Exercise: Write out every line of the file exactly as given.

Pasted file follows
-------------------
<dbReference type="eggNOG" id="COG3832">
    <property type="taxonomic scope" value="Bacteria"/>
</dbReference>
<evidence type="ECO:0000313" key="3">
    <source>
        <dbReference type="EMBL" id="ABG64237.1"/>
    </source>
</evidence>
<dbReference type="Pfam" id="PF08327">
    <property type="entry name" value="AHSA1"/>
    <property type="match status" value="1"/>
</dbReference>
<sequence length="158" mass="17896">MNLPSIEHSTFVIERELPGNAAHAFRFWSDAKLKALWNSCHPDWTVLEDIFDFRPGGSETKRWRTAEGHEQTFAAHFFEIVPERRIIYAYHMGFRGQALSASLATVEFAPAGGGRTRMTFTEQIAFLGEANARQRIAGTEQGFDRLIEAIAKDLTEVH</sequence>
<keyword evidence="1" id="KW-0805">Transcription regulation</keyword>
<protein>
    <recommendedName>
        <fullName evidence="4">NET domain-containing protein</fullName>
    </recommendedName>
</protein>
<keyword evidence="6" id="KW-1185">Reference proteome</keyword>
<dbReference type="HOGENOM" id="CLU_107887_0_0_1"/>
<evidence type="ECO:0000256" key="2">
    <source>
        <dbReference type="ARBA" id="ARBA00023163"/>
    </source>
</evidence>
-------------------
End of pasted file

<dbReference type="eggNOG" id="COG3832">
    <property type="taxonomic scope" value="Bacteria"/>
</dbReference>
<evidence type="ECO:0000313" key="3">
    <source>
        <dbReference type="EMBL" id="ABG64237.1"/>
    </source>
</evidence>
<dbReference type="Pfam" id="PF08327">
    <property type="entry name" value="AHSA1"/>
    <property type="match status" value="1"/>
</dbReference>
<sequence length="158" mass="17896">MNLPSIEHSTFVIERELPGNAAHAFRFWSDAKLKALWNSCHPDWTVLEDIFDFRPGGSETKRWRTAEGHEQTFAAHFFEIVPERRIIYAYHMGFRGQALSASLATVEFAPAGGGRTRMTFTEQIAFLGEANARQRIAGTEQGFDRLIEAIAKDLTEVH</sequence>
<keyword evidence="1" id="KW-0805">Transcription regulation</keyword>
<protein>
    <recommendedName>
        <fullName evidence="4">NET domain-containing protein</fullName>
    </recommendedName>
</protein>
<keyword evidence="6" id="KW-1185">Reference proteome</keyword>
<dbReference type="HOGENOM" id="CLU_107887_0_0_1"/>
<evidence type="ECO:0000256" key="2">
    <source>
        <dbReference type="ARBA" id="ARBA00023163"/>
    </source>
</evidence>